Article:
Don’t Gloss Over JNC Efforts!

Hafa Adai Flyers

I am HOME – at last!
But, before I get caught up in catching up with everything I have missed on-island in the last month – before I head for the beach – let me fill you in on the last three weeks.

May 4th, your Joint Negotiations Committee returned to Rutgers University in New Jersey. This was where we first met last August, as we began our work. Sue Schurman, the professor who helped launch us on this journey, was there to help refresh our intentions and evaluate how we are coming together and working as a team. We spent the week preparing proposals on several of the more difficult issues facing us. Sue recognized dramatic improvement and was generally pleased with our progress; she offered a few suggestions about moving forward.

So we did – to another week of direct negotiations with the Company in Chicago. Unfortunately the week of serious contract talks had barely begun when we received word of the glossy four-page brochure that was suddenly stuffed in mailboxes system wide. We were stunned that the Company had taken so much time, expertise – and money – to produce this “glo$$y.” We felt this was was energy, effort – and money – that could have been better spent doing the work of negotiating…

At the Table, everyone totally ignored the arrival of this “glossy”: no one even mentioned it. Still, it was a constant distraction as news and complaints streamed in from around the system. Many Flight Attendants expressed anger, outraged by this attack. Others simply tossed it away recognizing that it was a management tactic to breed distrust, raise suspicions, and divide the group.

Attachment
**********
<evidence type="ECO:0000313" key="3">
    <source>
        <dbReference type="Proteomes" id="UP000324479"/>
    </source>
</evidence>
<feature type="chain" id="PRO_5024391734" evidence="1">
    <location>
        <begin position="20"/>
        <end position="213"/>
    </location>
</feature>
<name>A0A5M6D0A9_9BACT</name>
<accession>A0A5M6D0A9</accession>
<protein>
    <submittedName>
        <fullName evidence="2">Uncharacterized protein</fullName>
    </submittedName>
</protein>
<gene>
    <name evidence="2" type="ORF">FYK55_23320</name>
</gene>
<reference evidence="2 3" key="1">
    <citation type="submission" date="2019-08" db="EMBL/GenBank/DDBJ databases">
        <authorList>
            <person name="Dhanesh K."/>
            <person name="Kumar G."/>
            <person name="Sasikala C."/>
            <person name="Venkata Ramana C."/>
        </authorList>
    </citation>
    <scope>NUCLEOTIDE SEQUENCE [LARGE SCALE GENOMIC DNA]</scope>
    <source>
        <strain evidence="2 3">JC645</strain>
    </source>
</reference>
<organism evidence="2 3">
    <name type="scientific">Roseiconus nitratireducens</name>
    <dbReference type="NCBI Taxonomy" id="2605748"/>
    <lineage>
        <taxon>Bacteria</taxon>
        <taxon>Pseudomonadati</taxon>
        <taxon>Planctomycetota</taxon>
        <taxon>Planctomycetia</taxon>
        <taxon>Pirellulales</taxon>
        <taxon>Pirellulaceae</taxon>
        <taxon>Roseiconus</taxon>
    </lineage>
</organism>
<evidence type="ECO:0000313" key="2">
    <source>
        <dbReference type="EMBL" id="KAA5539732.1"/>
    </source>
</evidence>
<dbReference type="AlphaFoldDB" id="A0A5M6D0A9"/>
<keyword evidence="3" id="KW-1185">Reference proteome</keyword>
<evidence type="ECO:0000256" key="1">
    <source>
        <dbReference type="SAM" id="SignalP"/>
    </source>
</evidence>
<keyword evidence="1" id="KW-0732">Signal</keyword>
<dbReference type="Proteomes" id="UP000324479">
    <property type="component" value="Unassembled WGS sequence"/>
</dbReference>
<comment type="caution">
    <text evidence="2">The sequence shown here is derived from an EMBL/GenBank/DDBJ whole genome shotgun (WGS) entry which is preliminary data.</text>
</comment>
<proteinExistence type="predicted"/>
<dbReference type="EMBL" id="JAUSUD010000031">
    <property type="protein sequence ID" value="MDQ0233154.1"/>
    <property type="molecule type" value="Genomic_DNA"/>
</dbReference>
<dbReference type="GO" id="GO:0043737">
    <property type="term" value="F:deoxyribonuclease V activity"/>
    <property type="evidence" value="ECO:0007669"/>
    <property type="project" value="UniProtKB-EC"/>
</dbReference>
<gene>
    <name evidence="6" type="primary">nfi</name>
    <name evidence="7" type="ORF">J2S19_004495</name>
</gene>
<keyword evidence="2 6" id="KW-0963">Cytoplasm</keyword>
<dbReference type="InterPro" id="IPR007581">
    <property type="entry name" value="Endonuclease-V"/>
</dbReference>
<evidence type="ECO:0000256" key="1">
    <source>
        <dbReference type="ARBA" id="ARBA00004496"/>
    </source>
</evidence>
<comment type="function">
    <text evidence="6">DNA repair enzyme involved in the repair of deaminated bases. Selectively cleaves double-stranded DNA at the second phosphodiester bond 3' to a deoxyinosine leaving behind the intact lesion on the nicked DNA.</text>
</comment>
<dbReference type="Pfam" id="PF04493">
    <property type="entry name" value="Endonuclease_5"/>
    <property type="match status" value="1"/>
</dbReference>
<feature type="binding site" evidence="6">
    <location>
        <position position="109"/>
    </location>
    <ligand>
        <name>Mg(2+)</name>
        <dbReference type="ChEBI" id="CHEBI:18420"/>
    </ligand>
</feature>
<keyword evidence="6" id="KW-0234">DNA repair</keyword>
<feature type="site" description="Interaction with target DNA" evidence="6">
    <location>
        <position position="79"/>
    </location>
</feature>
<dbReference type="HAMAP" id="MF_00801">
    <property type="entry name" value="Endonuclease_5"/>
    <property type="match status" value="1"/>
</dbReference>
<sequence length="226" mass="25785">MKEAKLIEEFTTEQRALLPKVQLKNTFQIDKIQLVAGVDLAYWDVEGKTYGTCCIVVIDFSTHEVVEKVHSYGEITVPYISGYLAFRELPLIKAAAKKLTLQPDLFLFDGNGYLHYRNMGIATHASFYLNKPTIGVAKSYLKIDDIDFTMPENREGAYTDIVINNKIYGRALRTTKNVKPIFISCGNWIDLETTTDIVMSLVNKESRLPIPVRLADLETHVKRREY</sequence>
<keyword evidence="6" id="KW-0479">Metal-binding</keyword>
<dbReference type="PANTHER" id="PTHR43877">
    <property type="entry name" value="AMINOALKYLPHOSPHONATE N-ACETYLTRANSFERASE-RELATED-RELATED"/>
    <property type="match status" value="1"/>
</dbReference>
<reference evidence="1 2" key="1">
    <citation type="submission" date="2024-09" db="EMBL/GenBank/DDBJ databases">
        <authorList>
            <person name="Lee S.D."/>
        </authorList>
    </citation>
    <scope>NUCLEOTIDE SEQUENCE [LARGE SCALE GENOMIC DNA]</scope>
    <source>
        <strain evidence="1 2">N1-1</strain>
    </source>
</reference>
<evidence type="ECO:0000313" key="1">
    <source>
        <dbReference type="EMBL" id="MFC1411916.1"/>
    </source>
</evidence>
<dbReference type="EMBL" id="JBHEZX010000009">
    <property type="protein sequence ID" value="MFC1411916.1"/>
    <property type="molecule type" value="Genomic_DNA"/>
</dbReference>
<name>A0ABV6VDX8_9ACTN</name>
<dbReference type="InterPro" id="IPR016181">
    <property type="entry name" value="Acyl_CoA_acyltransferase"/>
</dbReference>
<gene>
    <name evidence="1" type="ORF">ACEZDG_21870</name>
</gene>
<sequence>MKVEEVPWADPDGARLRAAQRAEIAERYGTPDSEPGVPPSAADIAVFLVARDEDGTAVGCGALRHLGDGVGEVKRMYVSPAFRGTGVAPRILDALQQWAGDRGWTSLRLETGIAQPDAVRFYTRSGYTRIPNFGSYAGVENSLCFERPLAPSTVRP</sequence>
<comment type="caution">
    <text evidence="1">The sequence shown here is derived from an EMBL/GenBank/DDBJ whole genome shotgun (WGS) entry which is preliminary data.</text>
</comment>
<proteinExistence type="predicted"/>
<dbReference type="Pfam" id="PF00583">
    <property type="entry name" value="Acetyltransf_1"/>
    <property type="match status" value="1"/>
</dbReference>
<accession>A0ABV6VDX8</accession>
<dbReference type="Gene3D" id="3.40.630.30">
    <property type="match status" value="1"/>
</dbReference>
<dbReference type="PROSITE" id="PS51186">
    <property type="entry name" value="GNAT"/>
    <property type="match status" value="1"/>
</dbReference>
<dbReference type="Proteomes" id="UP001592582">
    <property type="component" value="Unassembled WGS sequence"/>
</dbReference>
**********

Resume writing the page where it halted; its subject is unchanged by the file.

Instead of confronting the controversy of the “glossy,” your JNC focused on the job of writing, and fighting for, the best flight attendant contract in history. We passed a good number of proposals back and forth that week. Some issues were crossed the Table for the seventh and eighth times. Others were newly initiated, explained, and processed. All were complicated. There are now 25 topics in play, each one carefully crafted to bring flight attendants the things they told the Committee that they wanted to see in the new contract.

After that intense week at the Table, most of the JNC returned to AFA offices in Chicago for another arduous week of working on proposals and counter proposals. We sincerely hope that you can comprehend the magnitude of what your JNC is doing as we strive to combine two very different work forces. Our challenge is to find a fair way to do the most good for the most people. Clearly, not every one of the 26,000 for whom we are bargaining, is going to be pleased with everything we do. But we are – each one of us – totally dedicated to doing the job – and doing it right.

If you find yourself confronted by Management asking what you want – PLEASE, don’t play their game. Just tell them: “Talk to MY negotiations team! They have studied the issues and know what I want, need, and deserve.”

Friends, from what I have learned, and seen around the system – NO ONE is happy with this merger. No one, that is, except the guys with “corner offices in some sky scraper.” Those guys will grab their multi-millions and fade away. Personally, I’ve seen more than 20 CEOs come and go. Some did well by us, instilling pride and satisfaction as we built meaningful careers. Others – not so much!

These are challenging times – but they are not the worst of times. They will pass, and we will still be here. Love your job, respect your peers, do your best and fly safely!
In solidarity!

Suzanne Hendricks
MEC President, Continental Micronesia
(671) 487-7452 when on Guam
(808) 436-7932 when Stateside

For more negotiation news, get the latest official report from the JNC at this website: OurUnited.org, or our Air Mike site: cmiafa.org